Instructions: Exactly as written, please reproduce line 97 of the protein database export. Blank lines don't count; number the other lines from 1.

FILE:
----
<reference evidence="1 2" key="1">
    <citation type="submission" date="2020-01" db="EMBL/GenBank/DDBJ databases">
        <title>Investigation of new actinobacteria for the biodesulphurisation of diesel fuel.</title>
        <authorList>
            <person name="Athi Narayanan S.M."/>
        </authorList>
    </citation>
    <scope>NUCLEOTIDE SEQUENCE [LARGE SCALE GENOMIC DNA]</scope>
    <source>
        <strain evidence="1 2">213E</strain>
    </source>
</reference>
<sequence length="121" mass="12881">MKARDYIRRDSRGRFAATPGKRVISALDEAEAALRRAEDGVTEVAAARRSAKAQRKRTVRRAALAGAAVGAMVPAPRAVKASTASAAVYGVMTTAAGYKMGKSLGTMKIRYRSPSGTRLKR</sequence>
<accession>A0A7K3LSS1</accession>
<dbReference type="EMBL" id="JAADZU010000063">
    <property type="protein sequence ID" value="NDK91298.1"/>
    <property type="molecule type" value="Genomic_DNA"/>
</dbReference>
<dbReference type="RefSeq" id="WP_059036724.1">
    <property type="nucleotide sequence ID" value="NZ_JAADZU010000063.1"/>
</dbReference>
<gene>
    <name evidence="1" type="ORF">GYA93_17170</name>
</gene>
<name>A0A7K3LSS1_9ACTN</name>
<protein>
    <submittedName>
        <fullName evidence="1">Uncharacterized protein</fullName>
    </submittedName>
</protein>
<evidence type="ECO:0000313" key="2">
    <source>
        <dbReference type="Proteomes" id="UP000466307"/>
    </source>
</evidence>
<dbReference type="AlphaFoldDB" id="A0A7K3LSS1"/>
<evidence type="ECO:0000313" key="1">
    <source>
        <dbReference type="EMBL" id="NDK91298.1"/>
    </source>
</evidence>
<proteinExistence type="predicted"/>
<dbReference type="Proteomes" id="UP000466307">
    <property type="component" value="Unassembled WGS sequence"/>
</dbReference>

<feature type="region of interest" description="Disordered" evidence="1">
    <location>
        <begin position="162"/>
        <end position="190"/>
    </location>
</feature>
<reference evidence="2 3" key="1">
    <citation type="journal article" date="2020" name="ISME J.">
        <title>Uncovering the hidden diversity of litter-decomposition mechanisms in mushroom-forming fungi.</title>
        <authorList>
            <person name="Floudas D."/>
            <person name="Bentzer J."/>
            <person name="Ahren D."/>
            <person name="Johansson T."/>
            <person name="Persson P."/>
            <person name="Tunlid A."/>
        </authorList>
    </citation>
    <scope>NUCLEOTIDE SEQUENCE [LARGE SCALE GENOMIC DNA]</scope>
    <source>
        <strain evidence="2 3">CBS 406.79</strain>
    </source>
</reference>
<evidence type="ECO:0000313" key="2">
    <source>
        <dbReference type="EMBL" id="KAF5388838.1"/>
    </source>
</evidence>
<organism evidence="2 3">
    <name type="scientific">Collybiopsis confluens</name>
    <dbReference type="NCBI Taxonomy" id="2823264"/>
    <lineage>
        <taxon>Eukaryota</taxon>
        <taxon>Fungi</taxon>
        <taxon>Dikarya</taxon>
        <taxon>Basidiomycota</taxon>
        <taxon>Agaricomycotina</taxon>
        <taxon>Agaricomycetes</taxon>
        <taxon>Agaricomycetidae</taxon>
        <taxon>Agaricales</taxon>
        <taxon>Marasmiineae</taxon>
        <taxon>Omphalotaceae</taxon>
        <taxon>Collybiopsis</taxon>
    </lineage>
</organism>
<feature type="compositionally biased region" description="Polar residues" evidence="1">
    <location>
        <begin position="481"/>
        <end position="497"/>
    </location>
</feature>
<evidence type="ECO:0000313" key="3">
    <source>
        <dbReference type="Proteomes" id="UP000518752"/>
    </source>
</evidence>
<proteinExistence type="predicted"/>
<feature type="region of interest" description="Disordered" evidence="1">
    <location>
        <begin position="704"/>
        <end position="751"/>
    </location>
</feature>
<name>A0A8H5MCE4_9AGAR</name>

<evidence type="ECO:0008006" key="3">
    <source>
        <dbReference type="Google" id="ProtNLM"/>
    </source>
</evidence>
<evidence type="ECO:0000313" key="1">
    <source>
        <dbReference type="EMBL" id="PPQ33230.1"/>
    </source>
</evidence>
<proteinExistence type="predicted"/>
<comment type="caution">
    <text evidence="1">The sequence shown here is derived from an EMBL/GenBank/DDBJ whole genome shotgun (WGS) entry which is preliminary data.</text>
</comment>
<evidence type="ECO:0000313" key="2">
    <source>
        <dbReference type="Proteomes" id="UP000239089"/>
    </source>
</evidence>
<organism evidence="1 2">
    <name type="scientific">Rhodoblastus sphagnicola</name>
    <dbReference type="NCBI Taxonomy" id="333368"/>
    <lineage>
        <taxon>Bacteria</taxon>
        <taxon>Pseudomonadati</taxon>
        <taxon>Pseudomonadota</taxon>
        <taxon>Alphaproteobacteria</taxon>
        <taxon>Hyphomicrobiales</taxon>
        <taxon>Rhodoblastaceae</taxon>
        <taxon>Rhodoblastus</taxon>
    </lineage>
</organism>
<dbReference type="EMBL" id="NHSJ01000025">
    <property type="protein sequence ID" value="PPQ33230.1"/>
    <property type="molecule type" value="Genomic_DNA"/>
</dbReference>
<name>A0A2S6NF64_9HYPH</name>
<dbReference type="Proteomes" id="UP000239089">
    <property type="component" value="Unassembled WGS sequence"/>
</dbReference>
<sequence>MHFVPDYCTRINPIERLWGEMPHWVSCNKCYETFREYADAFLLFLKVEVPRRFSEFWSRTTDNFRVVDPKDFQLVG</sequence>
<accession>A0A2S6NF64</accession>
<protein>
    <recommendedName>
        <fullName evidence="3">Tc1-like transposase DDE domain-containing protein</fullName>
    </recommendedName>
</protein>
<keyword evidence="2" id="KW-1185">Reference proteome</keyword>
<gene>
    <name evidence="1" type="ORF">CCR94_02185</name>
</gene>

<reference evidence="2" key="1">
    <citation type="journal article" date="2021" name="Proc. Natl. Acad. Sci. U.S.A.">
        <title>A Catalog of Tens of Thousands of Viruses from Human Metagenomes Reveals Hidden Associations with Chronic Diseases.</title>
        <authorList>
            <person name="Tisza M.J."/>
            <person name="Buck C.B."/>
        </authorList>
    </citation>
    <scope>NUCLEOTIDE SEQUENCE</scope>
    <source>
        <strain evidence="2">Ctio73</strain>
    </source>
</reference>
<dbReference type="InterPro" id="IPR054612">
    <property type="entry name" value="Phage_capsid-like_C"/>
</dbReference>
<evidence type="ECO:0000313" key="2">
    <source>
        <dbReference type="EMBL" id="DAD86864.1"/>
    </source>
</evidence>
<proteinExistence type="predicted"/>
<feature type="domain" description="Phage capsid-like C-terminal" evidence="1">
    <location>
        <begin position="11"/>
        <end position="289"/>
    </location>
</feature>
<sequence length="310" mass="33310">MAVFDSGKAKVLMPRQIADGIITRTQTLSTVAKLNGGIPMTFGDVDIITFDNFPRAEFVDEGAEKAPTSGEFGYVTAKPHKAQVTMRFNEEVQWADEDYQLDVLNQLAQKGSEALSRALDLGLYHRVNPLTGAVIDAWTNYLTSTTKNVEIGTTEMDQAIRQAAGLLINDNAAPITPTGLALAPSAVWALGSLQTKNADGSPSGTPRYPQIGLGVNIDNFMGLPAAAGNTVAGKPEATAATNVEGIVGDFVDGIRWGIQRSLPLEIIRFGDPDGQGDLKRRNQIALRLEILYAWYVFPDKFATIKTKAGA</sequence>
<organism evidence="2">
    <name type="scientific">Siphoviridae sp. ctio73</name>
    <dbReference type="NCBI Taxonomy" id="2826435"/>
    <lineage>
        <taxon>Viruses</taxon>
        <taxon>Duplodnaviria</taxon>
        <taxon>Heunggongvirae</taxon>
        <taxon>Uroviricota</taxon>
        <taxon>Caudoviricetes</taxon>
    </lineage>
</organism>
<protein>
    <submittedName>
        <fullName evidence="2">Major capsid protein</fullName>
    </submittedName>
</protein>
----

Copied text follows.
<evidence type="ECO:0000313" key="3">